I can’t believe that my children are begging me to let them write.
Even when they’re out sick, students work on their blogs.
I’ve got 6th graders coming in during their lunch and after school to add articles to their blog and to respond to their classmates’ articles
Why would my students want to write on paper for their teacher to see, when they could write on their blog for the whole world to see?
In fifteen years of teaching, I have never seen anything come along even CLOSE to motivating students to write – like blogging does.
Would good teachers be able to watch learning practices like blogging be banned from their classrooms. DOPA, in a effort to gain political mileage, seeks to return these classrooms to what must certainly seem like The Dark Ages of teaching and learning, and I don’t think that teachers could let go. They’ll become outlaw teachers.
- They’ll create a secret handshake for conferences and code symbols on their business cards making other knowing teachers aware that they are seeking online communities for their students to use as learning environments.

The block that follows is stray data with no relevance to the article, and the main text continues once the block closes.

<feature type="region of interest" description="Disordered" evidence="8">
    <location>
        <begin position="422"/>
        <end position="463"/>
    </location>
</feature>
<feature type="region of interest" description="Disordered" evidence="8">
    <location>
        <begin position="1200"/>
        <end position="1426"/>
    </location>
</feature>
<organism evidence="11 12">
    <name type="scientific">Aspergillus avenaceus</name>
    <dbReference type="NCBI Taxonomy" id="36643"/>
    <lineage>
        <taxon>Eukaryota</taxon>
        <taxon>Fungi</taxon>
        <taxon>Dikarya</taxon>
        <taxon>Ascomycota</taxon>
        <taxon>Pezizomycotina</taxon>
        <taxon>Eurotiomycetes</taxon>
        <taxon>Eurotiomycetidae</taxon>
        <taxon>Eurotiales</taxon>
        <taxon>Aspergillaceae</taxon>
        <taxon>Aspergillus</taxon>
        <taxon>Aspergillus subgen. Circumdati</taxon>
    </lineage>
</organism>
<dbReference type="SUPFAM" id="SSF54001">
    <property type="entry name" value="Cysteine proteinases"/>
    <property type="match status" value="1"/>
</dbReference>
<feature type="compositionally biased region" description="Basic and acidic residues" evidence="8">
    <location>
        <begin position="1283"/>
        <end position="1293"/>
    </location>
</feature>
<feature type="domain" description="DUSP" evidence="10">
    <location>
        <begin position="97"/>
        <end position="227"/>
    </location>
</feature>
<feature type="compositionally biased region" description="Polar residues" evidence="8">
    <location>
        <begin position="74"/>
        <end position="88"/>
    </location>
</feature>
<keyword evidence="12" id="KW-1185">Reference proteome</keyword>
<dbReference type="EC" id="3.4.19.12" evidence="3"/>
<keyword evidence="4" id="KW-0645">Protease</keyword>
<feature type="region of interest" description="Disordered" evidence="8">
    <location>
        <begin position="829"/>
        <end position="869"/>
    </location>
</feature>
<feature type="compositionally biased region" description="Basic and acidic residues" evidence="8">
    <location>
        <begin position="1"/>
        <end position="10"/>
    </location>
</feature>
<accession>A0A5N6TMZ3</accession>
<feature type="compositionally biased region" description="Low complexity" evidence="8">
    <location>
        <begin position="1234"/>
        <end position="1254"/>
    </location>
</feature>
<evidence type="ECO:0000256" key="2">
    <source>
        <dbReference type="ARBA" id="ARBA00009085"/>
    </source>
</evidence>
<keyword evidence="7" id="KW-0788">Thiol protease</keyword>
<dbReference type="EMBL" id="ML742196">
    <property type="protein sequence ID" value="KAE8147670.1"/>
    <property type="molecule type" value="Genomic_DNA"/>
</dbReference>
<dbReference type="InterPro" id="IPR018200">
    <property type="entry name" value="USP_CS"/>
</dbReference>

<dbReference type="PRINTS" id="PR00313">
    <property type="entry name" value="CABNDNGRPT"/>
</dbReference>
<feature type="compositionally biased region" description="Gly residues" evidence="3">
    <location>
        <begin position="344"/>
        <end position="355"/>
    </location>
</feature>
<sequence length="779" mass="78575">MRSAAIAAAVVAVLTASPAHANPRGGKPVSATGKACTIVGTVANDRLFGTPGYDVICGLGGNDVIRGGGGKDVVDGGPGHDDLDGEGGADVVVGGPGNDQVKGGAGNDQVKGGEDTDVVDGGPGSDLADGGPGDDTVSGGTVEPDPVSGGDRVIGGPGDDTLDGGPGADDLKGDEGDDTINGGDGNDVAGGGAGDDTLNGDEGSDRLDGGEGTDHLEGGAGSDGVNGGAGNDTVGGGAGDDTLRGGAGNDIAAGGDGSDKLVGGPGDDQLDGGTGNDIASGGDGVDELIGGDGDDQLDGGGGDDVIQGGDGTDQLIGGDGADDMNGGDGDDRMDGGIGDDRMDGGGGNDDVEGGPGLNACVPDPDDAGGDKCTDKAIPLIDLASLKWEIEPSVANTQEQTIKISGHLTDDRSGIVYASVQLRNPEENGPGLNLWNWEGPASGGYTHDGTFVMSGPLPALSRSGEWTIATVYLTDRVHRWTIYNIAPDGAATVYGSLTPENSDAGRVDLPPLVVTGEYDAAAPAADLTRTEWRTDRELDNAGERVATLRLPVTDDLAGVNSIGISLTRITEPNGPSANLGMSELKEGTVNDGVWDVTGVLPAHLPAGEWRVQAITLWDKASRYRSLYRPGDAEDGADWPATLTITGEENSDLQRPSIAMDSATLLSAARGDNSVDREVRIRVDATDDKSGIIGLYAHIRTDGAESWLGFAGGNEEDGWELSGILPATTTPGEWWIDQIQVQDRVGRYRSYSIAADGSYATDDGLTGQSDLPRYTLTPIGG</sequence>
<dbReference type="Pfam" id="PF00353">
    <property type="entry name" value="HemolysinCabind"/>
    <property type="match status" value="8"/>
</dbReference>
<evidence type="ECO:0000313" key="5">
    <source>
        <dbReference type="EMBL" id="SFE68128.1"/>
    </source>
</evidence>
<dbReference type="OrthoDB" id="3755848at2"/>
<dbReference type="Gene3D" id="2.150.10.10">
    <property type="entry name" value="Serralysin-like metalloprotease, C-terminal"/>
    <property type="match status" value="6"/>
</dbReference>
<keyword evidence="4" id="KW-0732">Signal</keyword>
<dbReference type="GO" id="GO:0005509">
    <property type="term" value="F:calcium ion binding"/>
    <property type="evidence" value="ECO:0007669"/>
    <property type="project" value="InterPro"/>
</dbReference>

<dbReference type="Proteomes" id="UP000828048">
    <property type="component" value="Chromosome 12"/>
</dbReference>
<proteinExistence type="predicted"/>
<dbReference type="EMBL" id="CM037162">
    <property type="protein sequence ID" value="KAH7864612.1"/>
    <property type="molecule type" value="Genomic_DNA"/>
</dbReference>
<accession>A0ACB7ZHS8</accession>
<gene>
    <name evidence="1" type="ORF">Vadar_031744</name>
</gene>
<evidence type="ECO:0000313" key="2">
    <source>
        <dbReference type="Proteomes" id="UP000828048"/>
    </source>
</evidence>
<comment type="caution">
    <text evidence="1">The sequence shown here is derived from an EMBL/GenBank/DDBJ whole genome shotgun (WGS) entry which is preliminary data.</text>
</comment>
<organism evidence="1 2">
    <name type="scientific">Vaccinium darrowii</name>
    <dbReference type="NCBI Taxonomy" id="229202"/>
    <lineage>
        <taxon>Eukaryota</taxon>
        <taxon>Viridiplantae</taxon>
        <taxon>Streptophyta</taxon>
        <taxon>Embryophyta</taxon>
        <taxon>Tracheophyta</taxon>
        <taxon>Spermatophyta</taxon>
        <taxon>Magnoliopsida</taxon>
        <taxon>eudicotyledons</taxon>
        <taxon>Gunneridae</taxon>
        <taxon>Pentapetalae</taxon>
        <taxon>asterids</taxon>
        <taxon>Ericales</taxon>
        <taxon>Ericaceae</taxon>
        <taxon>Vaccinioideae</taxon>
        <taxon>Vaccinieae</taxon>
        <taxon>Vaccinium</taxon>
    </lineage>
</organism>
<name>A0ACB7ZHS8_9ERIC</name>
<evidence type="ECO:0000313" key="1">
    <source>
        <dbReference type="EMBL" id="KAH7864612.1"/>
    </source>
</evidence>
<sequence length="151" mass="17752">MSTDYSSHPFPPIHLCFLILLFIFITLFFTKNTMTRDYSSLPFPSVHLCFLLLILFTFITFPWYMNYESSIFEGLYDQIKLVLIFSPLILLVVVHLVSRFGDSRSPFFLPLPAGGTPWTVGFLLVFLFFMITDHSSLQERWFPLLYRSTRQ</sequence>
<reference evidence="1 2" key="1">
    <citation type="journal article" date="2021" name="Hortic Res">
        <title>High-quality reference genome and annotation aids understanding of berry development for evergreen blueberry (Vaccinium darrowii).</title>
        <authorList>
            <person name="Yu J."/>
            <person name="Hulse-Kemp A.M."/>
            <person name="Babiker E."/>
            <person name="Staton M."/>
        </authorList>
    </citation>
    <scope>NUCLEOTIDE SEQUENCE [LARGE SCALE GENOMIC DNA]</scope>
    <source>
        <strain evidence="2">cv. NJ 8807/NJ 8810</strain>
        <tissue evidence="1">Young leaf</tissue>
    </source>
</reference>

- Tech-savvy students will be covertly commissioned by their teachers to hack the school’s network and mask blog and community correspondences as Student Information Management data destined for the state’s legislator bean counters.
- Small wireless computers with folding keyboards will be smuggled into classrooms inside of hollowed out textbooks.
- The interface of Class Blogmeister will be changed so that it looks like a math facts drilling program rather than a blogging engine.
- Pictures of 1950s style classrooms will be downloaded from the Internet, enlarged, and then attached to the inside of class door windows, so that passers-by can fell more comfortable about their school.